Police commissioner Karen Webb says children used in crime, mourns death of Wayne Russell

Police commissioner Karen Webb says children used in crime, mourns death of Wayne Russell 2
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Children are being used by criminal gangs to commit crime with kids stealing cars and gloating about their exploits on social media, a police chief has warned, amid the mysterious death of a 12-year-old boy.

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Australian teenagers are now being swept into organised crime networks with widely circulated videos promoting serious criminal behaviour online, New South Wales Police Commissioner Karen Webb said.

Young people are easily influenced by videos shared online and crime gangs are exploiting their vulnerabilities, including telling them to climb through doggie doors to rob homes, Commissioner Webb told the Today show on Thursday morning. 

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It comes after the mysterious death of 12-year-old Wayne Russell, who was found with extensive injuries near Wollongong about 2am on Tuesday morning. 

Paramedics found him at what is believed to be a friend’s address after being dropped off in a silver car, he was later taken to hospital where he was pronounced dead upon arrival. 

There are also concerns about the hashtag ‘creeping while you’re sleeping’ – predominately used to show underage motorists driving cars at night – as it continues to go viral on TikTok. 

New South Wales Police Commissioner Karen Webb (pictured) has established a new youth crime task force as police and parents express concern for the recent surge in youth crime and online 'bragging'

New South Wales Police Commissioner Karen Webb (pictured) has established a new youth crime task force as police and parents express concern for the recent surge in youth crime and online ‘bragging’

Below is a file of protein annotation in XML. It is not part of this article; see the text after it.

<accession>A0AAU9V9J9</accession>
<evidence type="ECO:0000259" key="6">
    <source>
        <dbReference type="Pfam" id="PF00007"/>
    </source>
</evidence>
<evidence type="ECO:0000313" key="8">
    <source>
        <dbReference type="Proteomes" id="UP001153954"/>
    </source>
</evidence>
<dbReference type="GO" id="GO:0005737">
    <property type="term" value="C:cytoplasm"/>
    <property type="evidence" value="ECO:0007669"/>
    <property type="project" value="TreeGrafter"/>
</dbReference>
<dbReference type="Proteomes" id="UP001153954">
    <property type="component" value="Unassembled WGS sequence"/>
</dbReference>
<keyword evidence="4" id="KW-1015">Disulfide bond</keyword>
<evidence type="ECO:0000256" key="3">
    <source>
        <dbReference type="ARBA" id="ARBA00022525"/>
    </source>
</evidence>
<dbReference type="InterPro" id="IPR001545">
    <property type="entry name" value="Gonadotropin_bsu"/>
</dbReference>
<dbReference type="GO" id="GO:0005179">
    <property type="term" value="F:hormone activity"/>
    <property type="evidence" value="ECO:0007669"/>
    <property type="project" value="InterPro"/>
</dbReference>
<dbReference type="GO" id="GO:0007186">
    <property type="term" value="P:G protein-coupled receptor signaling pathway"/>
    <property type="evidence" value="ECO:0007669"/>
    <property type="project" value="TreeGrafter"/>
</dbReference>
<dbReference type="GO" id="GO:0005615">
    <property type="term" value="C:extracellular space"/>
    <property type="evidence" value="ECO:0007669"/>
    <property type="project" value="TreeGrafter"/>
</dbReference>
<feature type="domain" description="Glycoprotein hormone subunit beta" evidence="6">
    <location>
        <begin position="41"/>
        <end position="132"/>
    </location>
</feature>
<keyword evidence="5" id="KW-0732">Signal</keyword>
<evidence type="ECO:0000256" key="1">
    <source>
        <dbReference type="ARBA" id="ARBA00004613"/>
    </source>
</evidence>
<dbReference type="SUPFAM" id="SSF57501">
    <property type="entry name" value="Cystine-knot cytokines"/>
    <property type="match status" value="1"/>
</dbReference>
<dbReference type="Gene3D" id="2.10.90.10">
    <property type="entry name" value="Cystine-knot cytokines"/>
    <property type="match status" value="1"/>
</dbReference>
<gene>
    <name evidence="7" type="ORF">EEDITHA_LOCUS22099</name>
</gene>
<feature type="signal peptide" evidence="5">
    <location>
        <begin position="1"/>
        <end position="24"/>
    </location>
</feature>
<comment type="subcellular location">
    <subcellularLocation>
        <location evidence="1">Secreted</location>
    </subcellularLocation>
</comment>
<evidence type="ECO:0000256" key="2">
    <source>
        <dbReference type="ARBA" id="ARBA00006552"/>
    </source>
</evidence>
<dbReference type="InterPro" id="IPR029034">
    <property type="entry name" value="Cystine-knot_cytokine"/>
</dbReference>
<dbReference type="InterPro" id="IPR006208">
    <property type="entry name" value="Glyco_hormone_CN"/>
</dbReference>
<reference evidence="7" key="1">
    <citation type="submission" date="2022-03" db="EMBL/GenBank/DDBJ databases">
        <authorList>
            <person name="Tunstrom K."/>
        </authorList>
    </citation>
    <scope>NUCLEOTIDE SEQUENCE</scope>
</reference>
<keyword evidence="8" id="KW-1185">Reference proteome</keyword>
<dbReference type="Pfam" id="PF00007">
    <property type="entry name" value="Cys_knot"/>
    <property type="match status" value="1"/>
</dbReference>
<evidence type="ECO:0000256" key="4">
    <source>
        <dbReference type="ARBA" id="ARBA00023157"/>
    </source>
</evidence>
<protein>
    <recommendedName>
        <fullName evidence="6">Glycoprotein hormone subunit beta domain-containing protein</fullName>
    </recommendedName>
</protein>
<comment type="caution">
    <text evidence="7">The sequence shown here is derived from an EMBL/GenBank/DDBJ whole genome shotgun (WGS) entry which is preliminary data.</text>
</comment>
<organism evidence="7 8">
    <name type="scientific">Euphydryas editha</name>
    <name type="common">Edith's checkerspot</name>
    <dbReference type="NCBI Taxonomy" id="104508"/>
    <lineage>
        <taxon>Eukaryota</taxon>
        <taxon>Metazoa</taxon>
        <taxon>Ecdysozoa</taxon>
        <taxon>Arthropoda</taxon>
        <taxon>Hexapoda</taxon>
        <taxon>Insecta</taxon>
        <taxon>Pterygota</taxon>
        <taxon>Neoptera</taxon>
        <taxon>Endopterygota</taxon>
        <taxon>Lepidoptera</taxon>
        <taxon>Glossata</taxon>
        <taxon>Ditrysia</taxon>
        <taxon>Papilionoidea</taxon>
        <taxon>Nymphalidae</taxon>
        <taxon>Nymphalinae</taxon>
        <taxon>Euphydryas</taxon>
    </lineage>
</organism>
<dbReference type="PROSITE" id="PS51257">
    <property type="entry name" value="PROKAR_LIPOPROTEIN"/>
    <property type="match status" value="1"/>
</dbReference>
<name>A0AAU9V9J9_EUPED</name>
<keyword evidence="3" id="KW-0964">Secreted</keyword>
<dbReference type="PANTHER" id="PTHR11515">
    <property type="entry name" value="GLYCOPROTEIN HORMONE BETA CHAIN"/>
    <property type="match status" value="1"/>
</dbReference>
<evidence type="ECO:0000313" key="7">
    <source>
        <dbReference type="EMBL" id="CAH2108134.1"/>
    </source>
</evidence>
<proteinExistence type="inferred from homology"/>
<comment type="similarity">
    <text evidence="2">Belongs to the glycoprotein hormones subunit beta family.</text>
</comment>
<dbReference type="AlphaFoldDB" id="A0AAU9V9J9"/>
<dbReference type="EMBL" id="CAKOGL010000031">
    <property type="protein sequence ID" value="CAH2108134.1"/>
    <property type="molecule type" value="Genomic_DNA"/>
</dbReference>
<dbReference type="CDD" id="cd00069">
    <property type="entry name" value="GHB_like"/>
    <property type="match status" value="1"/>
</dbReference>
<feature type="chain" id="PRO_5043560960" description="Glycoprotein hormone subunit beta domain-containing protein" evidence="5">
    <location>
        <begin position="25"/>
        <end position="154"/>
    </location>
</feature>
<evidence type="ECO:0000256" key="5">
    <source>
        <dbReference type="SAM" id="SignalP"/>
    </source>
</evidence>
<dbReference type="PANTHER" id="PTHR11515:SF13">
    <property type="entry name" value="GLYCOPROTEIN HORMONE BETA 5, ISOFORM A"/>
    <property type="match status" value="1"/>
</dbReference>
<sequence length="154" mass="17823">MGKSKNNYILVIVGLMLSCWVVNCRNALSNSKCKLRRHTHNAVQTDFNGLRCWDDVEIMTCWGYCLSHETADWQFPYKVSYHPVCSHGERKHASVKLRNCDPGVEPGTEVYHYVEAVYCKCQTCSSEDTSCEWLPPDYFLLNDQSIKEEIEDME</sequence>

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‘It concerns me greatly and the commissioners right across Australia that we’ve got young people as young as 12, under 12, being involved in crime,’ Commissioner Webb said as she launched a new youth crime task force.

‘Whether that’s youth crime gangs coming together, young kids coming together using knives, or whether that’s young people breaking into cars, stealing cars, joy riding and using social media platforms to record their exploits and then brag about (them).

‘And that’s creating a movement. So other kids are doing it.’

Concerning online trends promote videos of teenagers appearing to drive around stolen cars in the early hours of morning, with some even boasting about news reports covering teenage crashes. 

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Commissioner Webb said stamping out youth car-boosting is particularly important for police, as young drivers pose a huge threat to communities. 

A stolen black Holden Barina crashed into a traffic light at Towradgi, in Wollongong, south of Sydney, in the early hours of Tuesday morning (pictured)

A stolen black Holden Barina crashed into a traffic light at Towradgi, in Wollongong, south of Sydney, in the early hours of Tuesday morning (pictured)

Commissioner Webb (pictured on the Today Show, Thursday morning) said youth are learning criminal tricks from more experienced malefactors and videos shared by delinquents online

Commissioner Webb (pictured on the Today Show, Thursday morning) said youth are learning criminal tricks from more experienced malefactors and videos shared by delinquents online